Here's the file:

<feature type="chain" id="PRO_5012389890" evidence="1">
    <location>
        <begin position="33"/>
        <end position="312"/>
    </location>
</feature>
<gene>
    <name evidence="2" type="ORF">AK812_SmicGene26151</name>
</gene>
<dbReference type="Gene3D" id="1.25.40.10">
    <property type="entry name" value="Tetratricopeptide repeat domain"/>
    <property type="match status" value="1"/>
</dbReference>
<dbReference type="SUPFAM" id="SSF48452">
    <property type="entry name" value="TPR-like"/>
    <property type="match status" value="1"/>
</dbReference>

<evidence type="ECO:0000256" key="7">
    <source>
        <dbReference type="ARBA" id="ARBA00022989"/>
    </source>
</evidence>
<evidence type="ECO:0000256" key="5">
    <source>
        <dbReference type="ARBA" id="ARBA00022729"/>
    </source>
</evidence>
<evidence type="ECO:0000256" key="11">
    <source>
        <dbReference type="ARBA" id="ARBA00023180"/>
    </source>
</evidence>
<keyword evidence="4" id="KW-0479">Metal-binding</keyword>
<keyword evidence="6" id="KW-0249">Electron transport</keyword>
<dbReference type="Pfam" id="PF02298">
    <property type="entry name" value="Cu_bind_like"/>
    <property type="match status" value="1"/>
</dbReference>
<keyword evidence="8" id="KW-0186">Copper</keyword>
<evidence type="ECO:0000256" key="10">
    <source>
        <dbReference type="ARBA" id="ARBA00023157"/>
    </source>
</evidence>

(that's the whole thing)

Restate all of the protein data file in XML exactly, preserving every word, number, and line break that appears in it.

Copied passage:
<feature type="chain" id="PRO_5012389890" evidence="1">
    <location>
        <begin position="33"/>
        <end position="312"/>
    </location>
</feature>
<gene>
    <name evidence="2" type="ORF">AK812_SmicGene26151</name>
</gene>
<dbReference type="Gene3D" id="1.25.40.10">
    <property type="entry name" value="Tetratricopeptide repeat domain"/>
    <property type="match status" value="1"/>
</dbReference>
<dbReference type="SUPFAM" id="SSF48452">
    <property type="entry name" value="TPR-like"/>
    <property type="match status" value="1"/>
</dbReference>

<evidence type="ECO:0000256" key="7">
    <source>
        <dbReference type="ARBA" id="ARBA00022989"/>
    </source>
</evidence>
<evidence type="ECO:0000256" key="5">
    <source>
        <dbReference type="ARBA" id="ARBA00022729"/>
    </source>
</evidence>
<evidence type="ECO:0000256" key="11">
    <source>
        <dbReference type="ARBA" id="ARBA00023180"/>
    </source>
</evidence>
<keyword evidence="4" id="KW-0479">Metal-binding</keyword>
<keyword evidence="6" id="KW-0249">Electron transport</keyword>
<dbReference type="Pfam" id="PF02298">
    <property type="entry name" value="Cu_bind_like"/>
    <property type="match status" value="1"/>
</dbReference>
<keyword evidence="8" id="KW-0186">Copper</keyword>
<evidence type="ECO:0000256" key="10">
    <source>
        <dbReference type="ARBA" id="ARBA00023157"/>
    </source>
</evidence>